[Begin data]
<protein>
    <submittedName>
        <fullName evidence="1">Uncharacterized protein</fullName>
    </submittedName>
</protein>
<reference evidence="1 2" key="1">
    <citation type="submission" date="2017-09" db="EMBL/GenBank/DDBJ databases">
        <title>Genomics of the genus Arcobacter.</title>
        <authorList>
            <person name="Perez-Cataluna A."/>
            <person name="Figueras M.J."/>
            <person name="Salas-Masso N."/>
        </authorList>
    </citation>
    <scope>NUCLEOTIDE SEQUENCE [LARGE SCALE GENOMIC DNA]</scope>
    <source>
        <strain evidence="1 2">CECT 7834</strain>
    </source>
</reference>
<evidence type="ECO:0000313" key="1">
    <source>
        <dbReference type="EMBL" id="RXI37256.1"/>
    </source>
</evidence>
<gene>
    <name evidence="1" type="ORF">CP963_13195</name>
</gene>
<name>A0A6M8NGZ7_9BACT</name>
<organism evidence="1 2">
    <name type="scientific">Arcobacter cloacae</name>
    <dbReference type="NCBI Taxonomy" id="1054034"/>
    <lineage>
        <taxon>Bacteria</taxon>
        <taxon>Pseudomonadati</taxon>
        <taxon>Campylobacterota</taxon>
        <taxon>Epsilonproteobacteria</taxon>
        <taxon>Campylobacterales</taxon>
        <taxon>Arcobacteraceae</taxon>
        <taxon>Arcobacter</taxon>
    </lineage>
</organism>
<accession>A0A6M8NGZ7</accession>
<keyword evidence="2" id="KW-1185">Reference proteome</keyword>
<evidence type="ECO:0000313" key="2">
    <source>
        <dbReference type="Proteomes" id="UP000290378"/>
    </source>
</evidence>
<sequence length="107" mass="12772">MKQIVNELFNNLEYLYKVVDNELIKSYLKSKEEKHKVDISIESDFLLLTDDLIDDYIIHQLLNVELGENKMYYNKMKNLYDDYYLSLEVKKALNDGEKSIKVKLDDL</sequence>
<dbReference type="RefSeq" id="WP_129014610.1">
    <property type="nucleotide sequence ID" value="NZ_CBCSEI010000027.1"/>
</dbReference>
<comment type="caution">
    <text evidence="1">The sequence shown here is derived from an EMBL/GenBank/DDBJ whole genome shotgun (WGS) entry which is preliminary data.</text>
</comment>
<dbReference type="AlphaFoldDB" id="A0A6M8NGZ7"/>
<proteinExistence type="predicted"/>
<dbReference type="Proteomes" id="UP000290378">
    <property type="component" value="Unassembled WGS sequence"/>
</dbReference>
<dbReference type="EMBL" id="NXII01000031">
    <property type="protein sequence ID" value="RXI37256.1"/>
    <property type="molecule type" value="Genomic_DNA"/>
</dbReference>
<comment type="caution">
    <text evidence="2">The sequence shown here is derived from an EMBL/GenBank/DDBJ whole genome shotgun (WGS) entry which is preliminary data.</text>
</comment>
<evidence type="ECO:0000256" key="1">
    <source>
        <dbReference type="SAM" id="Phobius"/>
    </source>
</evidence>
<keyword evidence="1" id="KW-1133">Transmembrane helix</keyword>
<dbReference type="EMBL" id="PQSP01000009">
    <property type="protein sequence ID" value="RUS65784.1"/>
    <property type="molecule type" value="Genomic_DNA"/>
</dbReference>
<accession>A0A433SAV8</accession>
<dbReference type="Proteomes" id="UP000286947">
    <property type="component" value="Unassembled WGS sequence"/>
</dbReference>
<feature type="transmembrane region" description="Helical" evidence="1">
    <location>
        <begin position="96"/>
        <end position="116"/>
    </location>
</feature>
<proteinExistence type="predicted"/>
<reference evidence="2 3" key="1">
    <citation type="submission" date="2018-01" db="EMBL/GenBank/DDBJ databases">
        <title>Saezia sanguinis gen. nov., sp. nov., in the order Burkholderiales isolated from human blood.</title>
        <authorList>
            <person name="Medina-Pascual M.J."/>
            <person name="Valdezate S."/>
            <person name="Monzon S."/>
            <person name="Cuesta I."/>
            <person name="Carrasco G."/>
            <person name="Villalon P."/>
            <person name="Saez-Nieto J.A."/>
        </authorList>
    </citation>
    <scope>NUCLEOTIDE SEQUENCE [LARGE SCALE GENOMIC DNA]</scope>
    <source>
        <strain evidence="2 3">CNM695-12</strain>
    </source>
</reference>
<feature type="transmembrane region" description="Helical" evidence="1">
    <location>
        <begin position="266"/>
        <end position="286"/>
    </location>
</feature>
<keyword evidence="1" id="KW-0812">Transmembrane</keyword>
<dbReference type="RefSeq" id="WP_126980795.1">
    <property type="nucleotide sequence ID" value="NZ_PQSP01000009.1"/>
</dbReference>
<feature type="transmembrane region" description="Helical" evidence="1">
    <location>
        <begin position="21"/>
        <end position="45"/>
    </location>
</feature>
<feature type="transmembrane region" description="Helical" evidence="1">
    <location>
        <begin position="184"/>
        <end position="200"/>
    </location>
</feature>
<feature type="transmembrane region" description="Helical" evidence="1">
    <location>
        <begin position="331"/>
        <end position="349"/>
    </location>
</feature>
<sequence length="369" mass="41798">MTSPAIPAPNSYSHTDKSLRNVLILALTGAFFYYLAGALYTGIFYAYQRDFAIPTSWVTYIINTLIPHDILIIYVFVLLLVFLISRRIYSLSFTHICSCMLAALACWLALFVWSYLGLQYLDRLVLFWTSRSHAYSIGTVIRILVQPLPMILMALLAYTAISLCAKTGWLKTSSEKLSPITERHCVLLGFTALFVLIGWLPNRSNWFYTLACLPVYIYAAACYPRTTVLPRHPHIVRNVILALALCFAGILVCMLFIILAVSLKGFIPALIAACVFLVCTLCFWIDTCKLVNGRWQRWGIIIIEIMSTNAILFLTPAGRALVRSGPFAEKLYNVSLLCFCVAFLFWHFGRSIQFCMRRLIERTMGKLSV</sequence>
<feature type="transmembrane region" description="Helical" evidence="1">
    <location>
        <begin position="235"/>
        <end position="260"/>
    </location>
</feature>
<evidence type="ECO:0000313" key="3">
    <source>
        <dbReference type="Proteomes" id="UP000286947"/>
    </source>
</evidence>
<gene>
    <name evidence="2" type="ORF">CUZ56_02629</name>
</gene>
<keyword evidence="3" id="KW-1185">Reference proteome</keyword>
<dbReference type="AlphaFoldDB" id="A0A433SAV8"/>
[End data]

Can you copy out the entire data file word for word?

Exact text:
<protein>
    <submittedName>
        <fullName evidence="1">Uncharacterized protein</fullName>
    </submittedName>
</protein>
<reference evidence="1 2" key="1">
    <citation type="submission" date="2017-09" db="EMBL/GenBank/DDBJ databases">
        <title>Genomics of the genus Arcobacter.</title>
        <authorList>
            <person name="Perez-Cataluna A."/>
            <person name="Figueras M.J."/>
            <person name="Salas-Masso N."/>
        </authorList>
    </citation>
    <scope>NUCLEOTIDE SEQUENCE [LARGE SCALE GENOMIC DNA]</scope>
    <source>
        <strain evidence="1 2">CECT 7834</strain>
    </source>
</reference>
<evidence type="ECO:0000313" key="1">
    <source>
        <dbReference type="EMBL" id="RXI37256.1"/>
    </source>
</evidence>
<gene>
    <name evidence="1" type="ORF">CP963_13195</name>
</gene>
<name>A0A6M8NGZ7_9BACT</name>
<organism evidence="1 2">
    <name type="scientific">Arcobacter cloacae</name>
    <dbReference type="NCBI Taxonomy" id="1054034"/>
    <lineage>
        <taxon>Bacteria</taxon>
        <taxon>Pseudomonadati</taxon>
        <taxon>Campylobacterota</taxon>
        <taxon>Epsilonproteobacteria</taxon>
        <taxon>Campylobacterales</taxon>
        <taxon>Arcobacteraceae</taxon>
        <taxon>Arcobacter</taxon>
    </lineage>
</organism>
<accession>A0A6M8NGZ7</accession>
<keyword evidence="2" id="KW-1185">Reference proteome</keyword>
<evidence type="ECO:0000313" key="2">
    <source>
        <dbReference type="Proteomes" id="UP000290378"/>
    </source>
</evidence>
<sequence length="107" mass="12772">MKQIVNELFNNLEYLYKVVDNELIKSYLKSKEEKHKVDISIESDFLLLTDDLIDDYIIHQLLNVELGENKMYYNKMKNLYDDYYLSLEVKKALNDGEKSIKVKLDDL</sequence>
<dbReference type="RefSeq" id="WP_129014610.1">
    <property type="nucleotide sequence ID" value="NZ_CBCSEI010000027.1"/>
</dbReference>
<comment type="caution">
    <text evidence="1">The sequence shown here is derived from an EMBL/GenBank/DDBJ whole genome shotgun (WGS) entry which is preliminary data.</text>
</comment>
<dbReference type="AlphaFoldDB" id="A0A6M8NGZ7"/>
<proteinExistence type="predicted"/>
<dbReference type="Proteomes" id="UP000290378">
    <property type="component" value="Unassembled WGS sequence"/>
</dbReference>
<dbReference type="EMBL" id="NXII01000031">
    <property type="protein sequence ID" value="RXI37256.1"/>
    <property type="molecule type" value="Genomic_DNA"/>
</dbReference>
<comment type="caution">
    <text evidence="2">The sequence shown here is derived from an EMBL/GenBank/DDBJ whole genome shotgun (WGS) entry which is preliminary data.</text>
</comment>
<evidence type="ECO:0000256" key="1">
    <source>
        <dbReference type="SAM" id="Phobius"/>
    </source>
</evidence>
<keyword evidence="1" id="KW-1133">Transmembrane helix</keyword>
<dbReference type="EMBL" id="PQSP01000009">
    <property type="protein sequence ID" value="RUS65784.1"/>
    <property type="molecule type" value="Genomic_DNA"/>
</dbReference>
<accession>A0A433SAV8</accession>
<dbReference type="Proteomes" id="UP000286947">
    <property type="component" value="Unassembled WGS sequence"/>
</dbReference>
<feature type="transmembrane region" description="Helical" evidence="1">
    <location>
        <begin position="96"/>
        <end position="116"/>
    </location>
</feature>
<proteinExistence type="predicted"/>
<reference evidence="2 3" key="1">
    <citation type="submission" date="2018-01" db="EMBL/GenBank/DDBJ databases">
        <title>Saezia sanguinis gen. nov., sp. nov., in the order Burkholderiales isolated from human blood.</title>
        <authorList>
            <person name="Medina-Pascual M.J."/>
            <person name="Valdezate S."/>
            <person name="Monzon S."/>
            <person name="Cuesta I."/>
            <person name="Carrasco G."/>
            <person name="Villalon P."/>
            <person name="Saez-Nieto J.A."/>
        </authorList>
    </citation>
    <scope>NUCLEOTIDE SEQUENCE [LARGE SCALE GENOMIC DNA]</scope>
    <source>
        <strain evidence="2 3">CNM695-12</strain>
    </source>
</reference>
<feature type="transmembrane region" description="Helical" evidence="1">
    <location>
        <begin position="266"/>
        <end position="286"/>
    </location>
</feature>
<keyword evidence="1" id="KW-0812">Transmembrane</keyword>
<dbReference type="RefSeq" id="WP_126980795.1">
    <property type="nucleotide sequence ID" value="NZ_PQSP01000009.1"/>
</dbReference>
<feature type="transmembrane region" description="Helical" evidence="1">
    <location>
        <begin position="21"/>
        <end position="45"/>
    </location>
</feature>
<feature type="transmembrane region" description="Helical" evidence="1">
    <location>
        <begin position="184"/>
        <end position="200"/>
    </location>
</feature>
<feature type="transmembrane region" description="Helical" evidence="1">
    <location>
        <begin position="331"/>
        <end position="349"/>
    </location>
</feature>
<sequence length="369" mass="41798">MTSPAIPAPNSYSHTDKSLRNVLILALTGAFFYYLAGALYTGIFYAYQRDFAIPTSWVTYIINTLIPHDILIIYVFVLLLVFLISRRIYSLSFTHICSCMLAALACWLALFVWSYLGLQYLDRLVLFWTSRSHAYSIGTVIRILVQPLPMILMALLAYTAISLCAKTGWLKTSSEKLSPITERHCVLLGFTALFVLIGWLPNRSNWFYTLACLPVYIYAAACYPRTTVLPRHPHIVRNVILALALCFAGILVCMLFIILAVSLKGFIPALIAACVFLVCTLCFWIDTCKLVNGRWQRWGIIIIEIMSTNAILFLTPAGRALVRSGPFAEKLYNVSLLCFCVAFLFWHFGRSIQFCMRRLIERTMGKLSV</sequence>
<feature type="transmembrane region" description="Helical" evidence="1">
    <location>
        <begin position="235"/>
        <end position="260"/>
    </location>
</feature>
<evidence type="ECO:0000313" key="3">
    <source>
        <dbReference type="Proteomes" id="UP000286947"/>
    </source>
</evidence>
<gene>
    <name evidence="2" type="ORF">CUZ56_02629</name>
</gene>
<keyword evidence="3" id="KW-1185">Reference proteome</keyword>
<dbReference type="AlphaFoldDB" id="A0A433SAV8"/>